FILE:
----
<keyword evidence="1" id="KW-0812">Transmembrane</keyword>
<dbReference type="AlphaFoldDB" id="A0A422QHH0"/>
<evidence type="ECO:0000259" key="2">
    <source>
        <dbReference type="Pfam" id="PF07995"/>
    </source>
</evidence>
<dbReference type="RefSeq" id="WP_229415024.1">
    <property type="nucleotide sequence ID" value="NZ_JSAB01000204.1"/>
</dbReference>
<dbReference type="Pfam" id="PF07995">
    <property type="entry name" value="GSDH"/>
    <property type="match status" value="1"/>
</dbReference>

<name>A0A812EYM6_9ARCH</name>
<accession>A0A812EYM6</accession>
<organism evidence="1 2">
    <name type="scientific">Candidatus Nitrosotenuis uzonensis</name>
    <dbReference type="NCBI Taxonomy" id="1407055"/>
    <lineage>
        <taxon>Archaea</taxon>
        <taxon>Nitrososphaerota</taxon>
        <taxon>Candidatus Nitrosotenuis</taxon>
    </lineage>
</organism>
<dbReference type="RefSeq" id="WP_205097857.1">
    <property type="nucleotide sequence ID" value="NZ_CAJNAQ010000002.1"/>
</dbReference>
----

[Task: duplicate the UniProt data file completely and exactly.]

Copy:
<keyword evidence="1" id="KW-0812">Transmembrane</keyword>
<dbReference type="AlphaFoldDB" id="A0A422QHH0"/>
<evidence type="ECO:0000259" key="2">
    <source>
        <dbReference type="Pfam" id="PF07995"/>
    </source>
</evidence>
<dbReference type="RefSeq" id="WP_229415024.1">
    <property type="nucleotide sequence ID" value="NZ_JSAB01000204.1"/>
</dbReference>
<dbReference type="Pfam" id="PF07995">
    <property type="entry name" value="GSDH"/>
    <property type="match status" value="1"/>
</dbReference>

<name>A0A812EYM6_9ARCH</name>
<accession>A0A812EYM6</accession>
<organism evidence="1 2">
    <name type="scientific">Candidatus Nitrosotenuis uzonensis</name>
    <dbReference type="NCBI Taxonomy" id="1407055"/>
    <lineage>
        <taxon>Archaea</taxon>
        <taxon>Nitrososphaerota</taxon>
        <taxon>Candidatus Nitrosotenuis</taxon>
    </lineage>
</organism>
<dbReference type="RefSeq" id="WP_205097857.1">
    <property type="nucleotide sequence ID" value="NZ_CAJNAQ010000002.1"/>
</dbReference>